A Swiss army knife for working with SVG files.
Switch branches/tags
Nothing to show
Clone or download
Fetching latest commit…
Cannot retrieve the latest commit at this time.
Permalink
Type Name Latest commit message Commit time
Failed to load latest commit information.
src
test
.gitignore
.npmignore
README.md
package.json
tsconfig.json
yarn.lock

README.md

Vectorinox

Cleans up and compresses SVG files exported from Sketch (and other design tools). Optionally formats SVG as JSX for inlining into React projects.

Install

> npm install -g vectorinox

Example Usage

To optimize an SVG file in place:

> vectorinox vector-file-to-optimize.svg

To output the optimized SVG to stdout:

> vectorinox --stdout vector-file-to-optimize.svg

Full Usage

vectorinox [options] svgfile ... svgfile

Output:
  --stdout, -o  Print results to stdout instead of writing to file                   [boolean] [default: false]

JSX Options:
  --jsx               Convert to JSX                                                 [boolean] [default: false]
  --jsx-extension     File extension to use when converting to JSX (ignored with --stdout)      [default: "js"]
  --jsx-tag           The name of the top level tag to use when converting to JSX              [default: "svg"]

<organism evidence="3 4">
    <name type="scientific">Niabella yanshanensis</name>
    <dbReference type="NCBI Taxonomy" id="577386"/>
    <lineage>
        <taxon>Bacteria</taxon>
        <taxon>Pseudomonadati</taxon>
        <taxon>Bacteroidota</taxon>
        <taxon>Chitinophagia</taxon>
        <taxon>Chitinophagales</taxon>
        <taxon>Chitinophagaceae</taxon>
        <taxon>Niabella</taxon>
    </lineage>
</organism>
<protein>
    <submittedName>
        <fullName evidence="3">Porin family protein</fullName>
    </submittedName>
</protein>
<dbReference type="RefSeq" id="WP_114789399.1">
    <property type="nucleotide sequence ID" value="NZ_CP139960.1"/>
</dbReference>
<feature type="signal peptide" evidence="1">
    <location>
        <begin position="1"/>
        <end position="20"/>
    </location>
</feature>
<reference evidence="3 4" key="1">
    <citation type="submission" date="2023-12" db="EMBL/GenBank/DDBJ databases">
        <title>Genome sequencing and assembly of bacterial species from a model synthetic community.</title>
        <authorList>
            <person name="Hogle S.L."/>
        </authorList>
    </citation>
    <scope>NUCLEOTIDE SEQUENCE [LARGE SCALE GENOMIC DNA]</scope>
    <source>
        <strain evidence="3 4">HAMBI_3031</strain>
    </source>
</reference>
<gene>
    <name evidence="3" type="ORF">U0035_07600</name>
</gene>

--jsx-prop          Add a prop and value to add to the top level tag, in the format prop=value (can be used
                      multiple times)                                                             [default: []]
  --jsx-inherit-prop  A prop name to pass through to the root tag, i.e. prop={prop} (can be used multiple
                      times)                                                                      [default: []]
  --jsx-splice-prop   A prop name to splice into the root tag, i.e. {...prop} (can be used multiple times)
                                                                                                  [default: []]
  --jsx-template      A file containing the template to use when converting to a JSX component